the slight with which they had before treated me. Without my having made any application for that honor, they chose me a member; and voted that I should be excused the customary payments, which would have amounted to twenty-five guineas; and ever since have given me their transactions gratis.'

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Dr. Franklin gives a further account of his election, in a letter to his son Governor Franklin, of which the following is an extract.

London, December 19, 1767. “ We have had an ugly affair at the Royal Society lately: One Dacosta, a Jew, who, as our clerk, was entrusted with collecting our monies, has been so unfaithful as to embezzle near £1300 in four years. Being one of the council this year, as well as the last, I have been employed all the last week in attending the inquiry into and unravelling his accounts, in order to come at a full knowledge of his frauds. His securities are bound in £ 1000 to the Society, which they will pay, but we shall probably lose the rest. He had this year received 26 admission payments of 25 guineas each, which he did not bring to account.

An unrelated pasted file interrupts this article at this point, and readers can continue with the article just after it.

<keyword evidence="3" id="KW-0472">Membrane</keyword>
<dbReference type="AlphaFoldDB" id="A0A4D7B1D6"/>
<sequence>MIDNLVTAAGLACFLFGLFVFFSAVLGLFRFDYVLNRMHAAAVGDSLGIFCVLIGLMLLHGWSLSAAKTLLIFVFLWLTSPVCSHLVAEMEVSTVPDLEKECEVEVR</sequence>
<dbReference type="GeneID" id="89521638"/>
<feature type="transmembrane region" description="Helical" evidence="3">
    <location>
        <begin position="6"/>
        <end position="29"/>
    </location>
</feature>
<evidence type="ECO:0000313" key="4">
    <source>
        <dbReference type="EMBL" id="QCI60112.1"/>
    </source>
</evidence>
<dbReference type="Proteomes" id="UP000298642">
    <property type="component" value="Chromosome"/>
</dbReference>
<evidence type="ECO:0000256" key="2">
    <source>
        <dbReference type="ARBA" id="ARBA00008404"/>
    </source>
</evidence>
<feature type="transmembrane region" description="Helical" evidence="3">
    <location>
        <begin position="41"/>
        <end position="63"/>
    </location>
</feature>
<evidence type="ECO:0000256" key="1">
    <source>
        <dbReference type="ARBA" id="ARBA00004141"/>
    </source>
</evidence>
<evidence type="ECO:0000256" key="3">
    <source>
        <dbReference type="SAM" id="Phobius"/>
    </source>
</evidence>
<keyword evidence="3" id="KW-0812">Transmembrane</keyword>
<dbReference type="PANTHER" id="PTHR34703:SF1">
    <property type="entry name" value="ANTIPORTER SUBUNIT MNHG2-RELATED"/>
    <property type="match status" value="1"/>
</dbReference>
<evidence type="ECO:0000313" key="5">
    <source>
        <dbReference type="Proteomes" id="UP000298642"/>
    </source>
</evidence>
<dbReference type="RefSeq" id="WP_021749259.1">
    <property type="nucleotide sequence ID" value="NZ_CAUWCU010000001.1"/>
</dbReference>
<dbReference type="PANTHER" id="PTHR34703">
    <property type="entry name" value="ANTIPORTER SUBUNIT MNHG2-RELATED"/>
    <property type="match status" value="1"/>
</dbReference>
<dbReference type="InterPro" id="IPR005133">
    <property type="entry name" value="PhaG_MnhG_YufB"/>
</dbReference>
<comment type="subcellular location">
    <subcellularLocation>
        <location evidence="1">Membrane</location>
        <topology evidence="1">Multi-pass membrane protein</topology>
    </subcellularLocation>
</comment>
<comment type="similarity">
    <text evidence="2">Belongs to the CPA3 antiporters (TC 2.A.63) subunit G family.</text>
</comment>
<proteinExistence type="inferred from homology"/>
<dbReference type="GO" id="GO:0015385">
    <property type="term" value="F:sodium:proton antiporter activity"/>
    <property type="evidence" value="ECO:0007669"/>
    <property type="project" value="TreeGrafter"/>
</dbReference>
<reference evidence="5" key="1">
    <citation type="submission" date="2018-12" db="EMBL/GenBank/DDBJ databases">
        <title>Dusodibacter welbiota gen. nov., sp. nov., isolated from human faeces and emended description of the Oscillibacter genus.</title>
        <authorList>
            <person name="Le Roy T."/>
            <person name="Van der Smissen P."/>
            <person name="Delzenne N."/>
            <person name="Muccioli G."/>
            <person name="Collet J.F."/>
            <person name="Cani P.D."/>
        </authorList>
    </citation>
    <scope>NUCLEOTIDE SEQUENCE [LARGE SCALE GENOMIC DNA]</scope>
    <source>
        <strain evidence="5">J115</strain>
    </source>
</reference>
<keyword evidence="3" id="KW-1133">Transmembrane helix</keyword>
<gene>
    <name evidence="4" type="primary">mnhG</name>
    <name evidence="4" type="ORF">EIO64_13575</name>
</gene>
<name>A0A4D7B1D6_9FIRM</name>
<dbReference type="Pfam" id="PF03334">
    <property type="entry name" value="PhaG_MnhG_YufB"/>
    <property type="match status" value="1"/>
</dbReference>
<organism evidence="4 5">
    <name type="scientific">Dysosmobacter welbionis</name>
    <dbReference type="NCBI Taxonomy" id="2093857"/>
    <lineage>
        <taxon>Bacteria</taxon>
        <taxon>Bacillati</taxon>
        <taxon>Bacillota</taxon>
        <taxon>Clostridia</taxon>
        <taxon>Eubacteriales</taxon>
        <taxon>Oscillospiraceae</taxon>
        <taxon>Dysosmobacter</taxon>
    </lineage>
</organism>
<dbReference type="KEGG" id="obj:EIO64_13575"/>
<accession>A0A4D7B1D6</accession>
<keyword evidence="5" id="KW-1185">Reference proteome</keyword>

" While attending this affair, I had an opportunity of looking over the old council books and journals of the society, and having a curiosity to see how I came in, (of which I had never been informed,) I looked back for the minutes relating to it. You must know it is not iisual to admit persons that have not requested to be admitted ; and a recommendatory certificate in favor of the candidate, signed by at least three of the members, is by our rule to be presented to the society, expressing that he is desirous of that honor, and is so and so qualified. As I never had asked or expected the honor, I was, as I said before, curious to see bow the business was managed. I found that the certificate, worded very advantageously for me, was signed by Lord Macclesfield then President, Lord Parker, and Lord Willoughby,